HIPAA violations are finally starting to be punished

Home > HIPAA violations are finally starting to be punished

AP reported this morning that CVS is settling patient information investigation with HHS and FTC to the tune of $2.25M. Here’s the gist of it:

Employees at CVS pharmacies left the labels and other items in open trash bins outside stores, according to the Federal Trade Commission and the Department of Health and Human Services. The company also did not have adequate policies for disposing of that information, and did not sufficiently train employees to dispose of the information properly, the agencies say.

The items that were not properly discarded included pill bottles, medication instruction sheets, computer order forms, payroll information, job applications and credit card and insurance information. Those labels and forms contained personal information including Social Security numbers and credit card and insurance information, and in some cases, driver’s license numbers and account numbers. Names of the patients’ doctors were also included.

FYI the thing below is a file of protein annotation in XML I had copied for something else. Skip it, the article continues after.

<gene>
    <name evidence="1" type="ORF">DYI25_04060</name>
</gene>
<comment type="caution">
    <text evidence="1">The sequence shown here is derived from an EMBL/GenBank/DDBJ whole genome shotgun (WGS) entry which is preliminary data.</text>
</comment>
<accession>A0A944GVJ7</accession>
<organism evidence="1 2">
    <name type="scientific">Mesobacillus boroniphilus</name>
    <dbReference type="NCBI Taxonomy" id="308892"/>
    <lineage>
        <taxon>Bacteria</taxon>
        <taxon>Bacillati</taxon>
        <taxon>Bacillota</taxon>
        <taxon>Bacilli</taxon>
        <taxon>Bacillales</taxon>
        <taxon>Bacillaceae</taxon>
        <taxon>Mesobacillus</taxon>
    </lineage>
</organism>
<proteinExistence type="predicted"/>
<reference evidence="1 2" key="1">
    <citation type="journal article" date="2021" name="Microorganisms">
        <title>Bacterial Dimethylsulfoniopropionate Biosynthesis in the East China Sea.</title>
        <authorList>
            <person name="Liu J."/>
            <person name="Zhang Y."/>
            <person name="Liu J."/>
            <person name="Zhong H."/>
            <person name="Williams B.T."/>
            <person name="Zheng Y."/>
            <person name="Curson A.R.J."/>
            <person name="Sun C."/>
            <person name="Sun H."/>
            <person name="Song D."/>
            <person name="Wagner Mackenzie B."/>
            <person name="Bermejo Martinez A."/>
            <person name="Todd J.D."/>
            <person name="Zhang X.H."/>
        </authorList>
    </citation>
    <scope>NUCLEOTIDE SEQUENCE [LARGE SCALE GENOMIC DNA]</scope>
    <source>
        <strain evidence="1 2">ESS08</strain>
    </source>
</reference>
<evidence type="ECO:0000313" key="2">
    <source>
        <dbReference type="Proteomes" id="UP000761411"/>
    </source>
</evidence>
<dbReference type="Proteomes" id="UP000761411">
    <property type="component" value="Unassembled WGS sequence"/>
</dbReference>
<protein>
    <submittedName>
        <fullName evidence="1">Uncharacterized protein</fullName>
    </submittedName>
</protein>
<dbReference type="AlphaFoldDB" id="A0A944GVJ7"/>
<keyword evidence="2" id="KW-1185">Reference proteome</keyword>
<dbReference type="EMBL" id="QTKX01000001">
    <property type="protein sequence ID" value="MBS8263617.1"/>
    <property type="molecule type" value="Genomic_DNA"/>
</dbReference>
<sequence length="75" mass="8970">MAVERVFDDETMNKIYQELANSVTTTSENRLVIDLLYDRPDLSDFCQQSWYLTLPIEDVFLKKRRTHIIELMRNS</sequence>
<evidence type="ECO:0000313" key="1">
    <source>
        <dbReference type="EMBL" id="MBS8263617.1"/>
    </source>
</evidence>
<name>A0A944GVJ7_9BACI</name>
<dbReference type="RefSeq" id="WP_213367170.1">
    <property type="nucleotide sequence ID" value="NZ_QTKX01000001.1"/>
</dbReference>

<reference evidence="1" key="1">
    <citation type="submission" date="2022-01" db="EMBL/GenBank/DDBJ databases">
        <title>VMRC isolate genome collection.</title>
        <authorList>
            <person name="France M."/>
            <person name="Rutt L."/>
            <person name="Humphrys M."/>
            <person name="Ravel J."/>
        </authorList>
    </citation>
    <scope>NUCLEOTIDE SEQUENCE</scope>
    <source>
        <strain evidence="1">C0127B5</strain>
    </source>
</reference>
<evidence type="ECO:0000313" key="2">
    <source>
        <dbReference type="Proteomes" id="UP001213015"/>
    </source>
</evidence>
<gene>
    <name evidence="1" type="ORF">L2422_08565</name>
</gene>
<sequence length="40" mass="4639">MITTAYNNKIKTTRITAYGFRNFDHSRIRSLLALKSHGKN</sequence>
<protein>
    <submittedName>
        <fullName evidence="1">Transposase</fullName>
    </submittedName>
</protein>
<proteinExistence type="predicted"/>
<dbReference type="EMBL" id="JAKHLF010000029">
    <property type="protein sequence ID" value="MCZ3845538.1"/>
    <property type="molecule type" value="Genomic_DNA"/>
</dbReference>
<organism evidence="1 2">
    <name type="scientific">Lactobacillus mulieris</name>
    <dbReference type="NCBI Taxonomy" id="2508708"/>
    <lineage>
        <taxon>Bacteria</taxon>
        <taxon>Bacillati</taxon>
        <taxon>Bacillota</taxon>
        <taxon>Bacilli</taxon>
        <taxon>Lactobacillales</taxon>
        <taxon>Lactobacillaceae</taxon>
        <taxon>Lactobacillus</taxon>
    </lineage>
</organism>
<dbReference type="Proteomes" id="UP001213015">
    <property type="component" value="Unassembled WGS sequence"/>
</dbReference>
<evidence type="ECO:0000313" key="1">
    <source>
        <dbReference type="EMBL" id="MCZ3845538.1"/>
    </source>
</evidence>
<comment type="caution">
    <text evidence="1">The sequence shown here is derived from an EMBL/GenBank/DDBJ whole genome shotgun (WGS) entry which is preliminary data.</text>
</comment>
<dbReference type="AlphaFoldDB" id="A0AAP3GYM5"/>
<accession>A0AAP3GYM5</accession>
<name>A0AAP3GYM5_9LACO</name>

CVS said it is not aware of any consumers being harmed and has not acknowledged any wrongdoing but settled the investigation “to avoid the time and expense of further legal proceedings.”

HIPAA has always been touted as a mechanism to ensure patient privacy and while it’s been a good first step, HIPAA just doesn’t have enough enforcement action capability or monitoring systems in place to make a substantial difference.

What CVS is being fined for is not unique and certainly not going to go away anytime soon. As long as the healthcare system lives on paper and we have to use untraceable faxes, mail, copies, and other manual means of transmitting patient information these kinds of HIPAA violations will continue to occur. I for one am glad to see that some enforcement is happening but it’s not enough to actual stem the tide of patient information disclosure violations.


Shahid N. Shah

Shahid Shah is an internationally recognized enterprise software guru that specializes in digital health with an emphasis on e-health, EHR/EMR, big data, iOT, data interoperability, med device connectivity, and bioinformatics.